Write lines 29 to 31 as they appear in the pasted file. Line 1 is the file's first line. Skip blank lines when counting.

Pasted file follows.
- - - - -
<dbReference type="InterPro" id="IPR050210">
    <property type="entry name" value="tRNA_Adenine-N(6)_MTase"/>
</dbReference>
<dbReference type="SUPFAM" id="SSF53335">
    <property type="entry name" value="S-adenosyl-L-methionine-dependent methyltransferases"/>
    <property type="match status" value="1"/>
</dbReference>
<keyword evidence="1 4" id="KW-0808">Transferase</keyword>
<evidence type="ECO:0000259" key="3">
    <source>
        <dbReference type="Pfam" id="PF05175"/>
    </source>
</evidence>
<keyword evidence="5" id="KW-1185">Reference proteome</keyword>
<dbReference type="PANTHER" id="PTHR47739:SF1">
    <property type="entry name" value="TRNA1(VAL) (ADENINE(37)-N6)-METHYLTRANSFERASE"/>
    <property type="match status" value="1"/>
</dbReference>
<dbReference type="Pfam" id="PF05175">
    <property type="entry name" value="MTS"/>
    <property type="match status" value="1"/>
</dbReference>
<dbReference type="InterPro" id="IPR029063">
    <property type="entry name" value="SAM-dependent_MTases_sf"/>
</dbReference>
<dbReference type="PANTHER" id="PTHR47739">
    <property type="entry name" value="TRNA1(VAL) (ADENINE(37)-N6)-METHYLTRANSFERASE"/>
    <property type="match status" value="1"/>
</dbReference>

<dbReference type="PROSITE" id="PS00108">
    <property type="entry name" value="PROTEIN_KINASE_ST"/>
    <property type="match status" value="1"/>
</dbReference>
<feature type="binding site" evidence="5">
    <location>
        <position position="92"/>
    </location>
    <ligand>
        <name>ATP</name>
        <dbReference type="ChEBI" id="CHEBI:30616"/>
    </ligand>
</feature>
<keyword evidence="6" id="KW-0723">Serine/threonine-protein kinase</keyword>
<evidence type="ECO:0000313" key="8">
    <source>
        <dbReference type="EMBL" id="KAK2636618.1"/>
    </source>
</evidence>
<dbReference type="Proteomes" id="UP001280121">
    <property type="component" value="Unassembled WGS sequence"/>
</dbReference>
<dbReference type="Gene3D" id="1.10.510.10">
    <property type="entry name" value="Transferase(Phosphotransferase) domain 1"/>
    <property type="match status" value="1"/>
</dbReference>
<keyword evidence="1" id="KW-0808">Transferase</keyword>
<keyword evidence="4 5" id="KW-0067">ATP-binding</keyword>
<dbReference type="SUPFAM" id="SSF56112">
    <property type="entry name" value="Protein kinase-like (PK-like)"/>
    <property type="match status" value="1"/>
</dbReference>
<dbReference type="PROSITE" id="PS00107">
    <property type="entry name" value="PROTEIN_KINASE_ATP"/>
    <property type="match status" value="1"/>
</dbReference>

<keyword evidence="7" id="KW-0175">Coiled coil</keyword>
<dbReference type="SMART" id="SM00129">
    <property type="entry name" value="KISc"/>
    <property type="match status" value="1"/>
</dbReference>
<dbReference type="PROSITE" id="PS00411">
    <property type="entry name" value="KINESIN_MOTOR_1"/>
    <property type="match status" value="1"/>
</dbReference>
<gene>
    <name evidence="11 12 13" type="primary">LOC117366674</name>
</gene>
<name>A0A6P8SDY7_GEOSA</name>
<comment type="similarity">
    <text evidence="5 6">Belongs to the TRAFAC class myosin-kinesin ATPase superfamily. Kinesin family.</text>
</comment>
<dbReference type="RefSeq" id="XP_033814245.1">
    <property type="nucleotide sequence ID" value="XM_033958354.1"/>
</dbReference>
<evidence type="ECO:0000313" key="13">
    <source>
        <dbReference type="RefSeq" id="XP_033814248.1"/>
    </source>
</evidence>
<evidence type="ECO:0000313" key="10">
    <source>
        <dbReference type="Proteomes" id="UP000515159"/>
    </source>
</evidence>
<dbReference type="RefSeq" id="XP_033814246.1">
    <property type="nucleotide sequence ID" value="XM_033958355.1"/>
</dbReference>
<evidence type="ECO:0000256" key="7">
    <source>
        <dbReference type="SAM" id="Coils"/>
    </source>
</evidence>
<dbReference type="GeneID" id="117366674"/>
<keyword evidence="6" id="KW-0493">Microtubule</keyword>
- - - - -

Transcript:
</dbReference>

<dbReference type="PROSITE" id="PS00108">
    <property type="entry name" value="PROTEIN_KINASE_ST"/>